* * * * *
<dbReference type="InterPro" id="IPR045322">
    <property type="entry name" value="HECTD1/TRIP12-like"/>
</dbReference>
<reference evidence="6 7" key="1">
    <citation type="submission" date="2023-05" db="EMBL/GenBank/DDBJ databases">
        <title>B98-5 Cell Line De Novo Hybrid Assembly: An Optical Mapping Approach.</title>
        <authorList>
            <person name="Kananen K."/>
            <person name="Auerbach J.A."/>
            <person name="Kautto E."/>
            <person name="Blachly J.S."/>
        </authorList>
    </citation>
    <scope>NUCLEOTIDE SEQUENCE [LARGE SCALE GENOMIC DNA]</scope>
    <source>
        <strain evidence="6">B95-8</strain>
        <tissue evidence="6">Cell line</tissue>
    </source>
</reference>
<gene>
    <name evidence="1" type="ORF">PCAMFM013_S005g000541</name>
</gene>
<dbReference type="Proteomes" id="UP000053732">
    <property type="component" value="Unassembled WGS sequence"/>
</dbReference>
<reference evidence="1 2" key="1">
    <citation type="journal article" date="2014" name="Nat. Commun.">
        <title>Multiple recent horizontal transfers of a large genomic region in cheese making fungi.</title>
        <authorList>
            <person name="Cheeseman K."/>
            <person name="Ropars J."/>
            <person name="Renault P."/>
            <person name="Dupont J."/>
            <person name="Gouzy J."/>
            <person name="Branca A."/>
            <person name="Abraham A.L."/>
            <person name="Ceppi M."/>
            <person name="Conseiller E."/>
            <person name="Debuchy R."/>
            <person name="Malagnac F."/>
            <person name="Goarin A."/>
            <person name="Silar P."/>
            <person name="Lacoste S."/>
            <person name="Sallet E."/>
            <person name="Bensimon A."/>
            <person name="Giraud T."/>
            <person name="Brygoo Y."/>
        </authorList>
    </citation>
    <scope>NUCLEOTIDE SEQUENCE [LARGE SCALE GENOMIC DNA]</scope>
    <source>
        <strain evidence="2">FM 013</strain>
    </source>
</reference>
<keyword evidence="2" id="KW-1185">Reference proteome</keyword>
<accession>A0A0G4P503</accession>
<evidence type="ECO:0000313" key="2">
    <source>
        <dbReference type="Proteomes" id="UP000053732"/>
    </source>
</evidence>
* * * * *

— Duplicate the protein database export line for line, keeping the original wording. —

<dbReference type="InterPro" id="IPR045322">
    <property type="entry name" value="HECTD1/TRIP12-like"/>
</dbReference>
<reference evidence="6 7" key="1">
    <citation type="submission" date="2023-05" db="EMBL/GenBank/DDBJ databases">
        <title>B98-5 Cell Line De Novo Hybrid Assembly: An Optical Mapping Approach.</title>
        <authorList>
            <person name="Kananen K."/>
            <person name="Auerbach J.A."/>
            <person name="Kautto E."/>
            <person name="Blachly J.S."/>
        </authorList>
    </citation>
    <scope>NUCLEOTIDE SEQUENCE [LARGE SCALE GENOMIC DNA]</scope>
    <source>
        <strain evidence="6">B95-8</strain>
        <tissue evidence="6">Cell line</tissue>
    </source>
</reference>
<gene>
    <name evidence="1" type="ORF">PCAMFM013_S005g000541</name>
</gene>
<dbReference type="Proteomes" id="UP000053732">
    <property type="component" value="Unassembled WGS sequence"/>
</dbReference>
<reference evidence="1 2" key="1">
    <citation type="journal article" date="2014" name="Nat. Commun.">
        <title>Multiple recent horizontal transfers of a large genomic region in cheese making fungi.</title>
        <authorList>
            <person name="Cheeseman K."/>
            <person name="Ropars J."/>
            <person name="Renault P."/>
            <person name="Dupont J."/>
            <person name="Gouzy J."/>
            <person name="Branca A."/>
            <person name="Abraham A.L."/>
            <person name="Ceppi M."/>
            <person name="Conseiller E."/>
            <person name="Debuchy R."/>
            <person name="Malagnac F."/>
            <person name="Goarin A."/>
            <person name="Silar P."/>
            <person name="Lacoste S."/>
            <person name="Sallet E."/>
            <person name="Bensimon A."/>
            <person name="Giraud T."/>
            <person name="Brygoo Y."/>
        </authorList>
    </citation>
    <scope>NUCLEOTIDE SEQUENCE [LARGE SCALE GENOMIC DNA]</scope>
    <source>
        <strain evidence="2">FM 013</strain>
    </source>
</reference>
<keyword evidence="2" id="KW-1185">Reference proteome</keyword>
<accession>A0A0G4P503</accession>
<evidence type="ECO:0000313" key="2">
    <source>
        <dbReference type="Proteomes" id="UP000053732"/>
    </source>
</evidence>